It is evident that this significant imbalance in the balance of power had a considerable impact on the morale of the fighters. According to material standards, it was impossible for victory to side with Muslims. Thus, it was necessary to demonstrate Allah’s power among them, despite their small number and limited equipment, which could not be achieved without Ali (AS). This indicates his esteemed status and Allah’s support for him. Imam Al-Baqir (AS) said: “A caller called from the sky on the day of Badr named Ridwan ‘There is no sword except Thulfiqar, and there is no youth except Ali'”[3], due to his severe punishment of the polytheists and his slaying of their necks.

A man from Bani Kinana entered upon Muawiyah and asked him if he had witnessed Badr. He said yes,….., He asked him to describe what he saw, and he said: “I saw Ali ibn Abi Talib, a young man, a lion, extraordinary, slicing through them; no one stood against him but he killed him, and he did not strike anything but he destroyed it. I saw no one among the people carry his load or look around like him. He had eyes in the back of his head as if his pounce was the pounce of a wild beast. And Ali (AS) was the one who killed the standard-bearers of Quraysh, and whenever a group of Quraysh gathered, he would charge at them and kill among them”[4].

The number of polytheist casualties in the Battle of Badr reached seventy-two men, and it is well-known among historians that Ali (AS) alone killed half of them and shared with the Muslims in the other half. However, the important point here is that those killed by Ali (AS) were the chiefs and heroes of their people.[5]

The Standard-bearer of the Muslims

It is known that the flag has great importance in wars, as it motivates the fighters and pushes them to fight fiercely for it. As long as the standard is raised and fluttering, the warriors fight in front of it, but when it falls, it signals defeat and surrender.

Therefore, the standard-bearer must possess courage, strength, and determination, as well as sincerity and devotion to the principle.

From this perspective, giving the standard of Muslims in Badr to Amir al-Mu’minin (AS), who was still in his twenties, can be explained. There were other priorities in the battle for divisions and special battalions given to some companions, with differences among historians. Some mentioned it was with Musab bin Umair, others with Saad bin Muadh, and a third with a man from the Ansar.

However, what is undisputed is that the grand banner was with Ali (AS), indicating that the general command of the fighters was in his (AS) hand after the Messenger of Allah (PBUH)[6].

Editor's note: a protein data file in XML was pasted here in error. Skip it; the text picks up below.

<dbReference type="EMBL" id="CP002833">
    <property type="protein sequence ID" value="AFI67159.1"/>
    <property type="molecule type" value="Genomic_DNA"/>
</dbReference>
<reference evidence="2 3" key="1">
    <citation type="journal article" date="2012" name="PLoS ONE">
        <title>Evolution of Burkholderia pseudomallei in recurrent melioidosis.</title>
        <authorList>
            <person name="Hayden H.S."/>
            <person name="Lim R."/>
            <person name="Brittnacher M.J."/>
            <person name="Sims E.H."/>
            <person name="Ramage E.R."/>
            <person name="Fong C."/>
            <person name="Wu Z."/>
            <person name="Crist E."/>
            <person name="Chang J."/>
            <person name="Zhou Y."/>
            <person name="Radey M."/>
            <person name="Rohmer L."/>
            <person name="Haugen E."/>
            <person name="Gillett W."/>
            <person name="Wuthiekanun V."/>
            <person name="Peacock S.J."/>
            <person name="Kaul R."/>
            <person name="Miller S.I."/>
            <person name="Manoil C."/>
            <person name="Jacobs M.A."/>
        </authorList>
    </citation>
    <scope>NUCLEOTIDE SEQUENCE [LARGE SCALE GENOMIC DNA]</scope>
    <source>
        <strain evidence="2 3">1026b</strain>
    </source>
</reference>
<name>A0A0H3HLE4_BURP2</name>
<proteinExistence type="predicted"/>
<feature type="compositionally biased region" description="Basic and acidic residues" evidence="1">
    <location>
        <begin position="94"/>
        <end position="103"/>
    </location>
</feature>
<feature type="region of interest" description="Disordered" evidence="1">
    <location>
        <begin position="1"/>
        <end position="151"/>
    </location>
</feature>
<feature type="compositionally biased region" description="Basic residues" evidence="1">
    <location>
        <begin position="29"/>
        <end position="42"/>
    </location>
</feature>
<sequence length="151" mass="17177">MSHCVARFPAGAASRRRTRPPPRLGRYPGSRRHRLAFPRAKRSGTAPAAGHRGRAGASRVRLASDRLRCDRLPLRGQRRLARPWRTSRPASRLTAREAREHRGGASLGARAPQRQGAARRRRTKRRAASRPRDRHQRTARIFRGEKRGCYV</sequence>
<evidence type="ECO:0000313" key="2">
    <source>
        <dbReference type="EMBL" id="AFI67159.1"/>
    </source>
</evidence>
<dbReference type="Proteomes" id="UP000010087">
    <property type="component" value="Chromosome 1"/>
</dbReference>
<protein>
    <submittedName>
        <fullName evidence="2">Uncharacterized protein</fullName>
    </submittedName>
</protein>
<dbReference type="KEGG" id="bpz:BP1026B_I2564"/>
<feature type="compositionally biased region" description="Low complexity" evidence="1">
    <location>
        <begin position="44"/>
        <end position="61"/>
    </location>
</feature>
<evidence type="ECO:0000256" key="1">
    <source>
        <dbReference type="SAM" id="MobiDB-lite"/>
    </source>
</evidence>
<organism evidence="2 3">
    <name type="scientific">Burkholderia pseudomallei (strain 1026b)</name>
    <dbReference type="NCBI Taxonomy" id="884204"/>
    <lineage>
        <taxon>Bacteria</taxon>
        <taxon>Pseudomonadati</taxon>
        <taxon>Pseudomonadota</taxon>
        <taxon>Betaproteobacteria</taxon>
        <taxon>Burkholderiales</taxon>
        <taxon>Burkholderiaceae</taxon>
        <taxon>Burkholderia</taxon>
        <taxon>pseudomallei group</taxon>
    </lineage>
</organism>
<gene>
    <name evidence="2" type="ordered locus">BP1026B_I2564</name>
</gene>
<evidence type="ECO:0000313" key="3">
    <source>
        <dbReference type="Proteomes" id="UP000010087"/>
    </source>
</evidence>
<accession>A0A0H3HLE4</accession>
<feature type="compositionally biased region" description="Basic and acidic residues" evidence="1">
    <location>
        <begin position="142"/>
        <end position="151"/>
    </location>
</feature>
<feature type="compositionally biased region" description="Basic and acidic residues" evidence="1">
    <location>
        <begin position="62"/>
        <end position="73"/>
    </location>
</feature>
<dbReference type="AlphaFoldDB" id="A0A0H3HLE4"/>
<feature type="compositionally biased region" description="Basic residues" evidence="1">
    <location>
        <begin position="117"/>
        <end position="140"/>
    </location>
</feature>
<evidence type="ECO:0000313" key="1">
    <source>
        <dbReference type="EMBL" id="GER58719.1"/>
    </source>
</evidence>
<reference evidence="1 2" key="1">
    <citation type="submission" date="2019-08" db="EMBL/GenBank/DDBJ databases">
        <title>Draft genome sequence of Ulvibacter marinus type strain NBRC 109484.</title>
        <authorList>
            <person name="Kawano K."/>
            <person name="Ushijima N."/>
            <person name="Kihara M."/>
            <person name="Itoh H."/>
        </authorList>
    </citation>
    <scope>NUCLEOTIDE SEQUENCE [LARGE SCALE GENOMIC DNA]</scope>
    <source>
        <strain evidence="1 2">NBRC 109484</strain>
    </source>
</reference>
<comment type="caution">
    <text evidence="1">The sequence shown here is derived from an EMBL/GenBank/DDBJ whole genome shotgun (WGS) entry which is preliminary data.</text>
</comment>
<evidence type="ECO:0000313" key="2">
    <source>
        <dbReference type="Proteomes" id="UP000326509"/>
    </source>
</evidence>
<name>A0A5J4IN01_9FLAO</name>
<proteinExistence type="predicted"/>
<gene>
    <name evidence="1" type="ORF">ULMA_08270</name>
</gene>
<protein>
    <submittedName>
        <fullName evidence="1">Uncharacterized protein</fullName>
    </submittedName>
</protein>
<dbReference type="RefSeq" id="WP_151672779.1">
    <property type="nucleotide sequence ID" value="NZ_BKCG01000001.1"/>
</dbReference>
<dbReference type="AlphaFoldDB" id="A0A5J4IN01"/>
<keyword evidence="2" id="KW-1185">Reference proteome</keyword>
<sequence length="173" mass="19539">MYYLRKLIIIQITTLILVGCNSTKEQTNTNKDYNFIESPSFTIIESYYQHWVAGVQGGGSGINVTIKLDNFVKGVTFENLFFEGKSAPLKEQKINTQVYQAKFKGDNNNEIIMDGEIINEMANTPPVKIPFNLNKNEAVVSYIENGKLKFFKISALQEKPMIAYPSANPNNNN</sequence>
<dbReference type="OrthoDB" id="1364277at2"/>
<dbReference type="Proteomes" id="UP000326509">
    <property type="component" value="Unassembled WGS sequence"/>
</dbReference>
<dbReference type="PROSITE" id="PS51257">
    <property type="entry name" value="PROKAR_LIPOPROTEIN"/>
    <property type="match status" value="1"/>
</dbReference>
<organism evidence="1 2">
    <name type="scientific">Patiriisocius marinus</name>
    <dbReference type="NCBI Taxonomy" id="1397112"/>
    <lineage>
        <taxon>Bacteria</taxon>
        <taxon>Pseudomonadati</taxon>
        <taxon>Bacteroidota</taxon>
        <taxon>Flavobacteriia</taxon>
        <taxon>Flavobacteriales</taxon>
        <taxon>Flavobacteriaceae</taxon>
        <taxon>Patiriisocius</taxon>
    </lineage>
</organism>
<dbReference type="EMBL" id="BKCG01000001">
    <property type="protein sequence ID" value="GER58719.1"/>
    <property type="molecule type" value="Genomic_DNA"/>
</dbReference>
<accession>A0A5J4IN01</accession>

This is an important indication of Ali’s (AS) capabilities and his position in Islam, showing that he is the safe haven for Muslims due to his valor in the Battle of Badr and the Prophet’s and Muslims’ confidence in his leadership despite his young age.

This meaning is also indicated by the fact that at the beginning of the war, the polytheists underestimated the Muslim men, calling out, “O Muhammad, bring us our equals from your people, or we will not fight you,” out of disdain and arrogance. The Prophet (PBUH) then commanded Ubayda ibn al-Harith ibn al-Muttalib, Hamza ibn Abdul Muttalib, and Ali ibn Abi Talib (AS). When Utbah ibn Rabi’ah asked about themselves, Hamza introduced himself, and Utbah said, “A noble opponent.” When he knew about Ubayda and Ali (AS), he said: “Two noble opponents.”

This also indicates that they saw Ali (AS) as a worthy opponent for their battle and accepted to face him, proving his importance and status among the heroes before that, which was also proven on the battlefield.

In summary, the Battle of Badr placed Ali (AS) at the forefront among Muslims, proving him to be the most deserving of the Prophet’s (PBUH) succession, whether in terms of the battlefield, his wisdom, correctness of opinion, his ability, and his dedication to the principle, and that without him, the war results would not have been in favor of the Muslims.

Written by: Sheikh Hatem Ismail translated by: S.a Almusawi

[1] Surah Al-Imran, verse: 123

[2] Surah Al-Imran, verses: 124-125

[3] In the Company of the Imams of the Ahl al-Bayt, Sayyid Mohsen al-Amin, vol. 1, p. 171

[4] The Biography of the Twelve Imams, Hashim Ma’roof al-Husseini, vol. 1, p. 205

[5] The same previous source [6] The same previous source, p. 203

[6] In the Company of the Imams of the Ahl al-Bayt, vol. 1, p. 171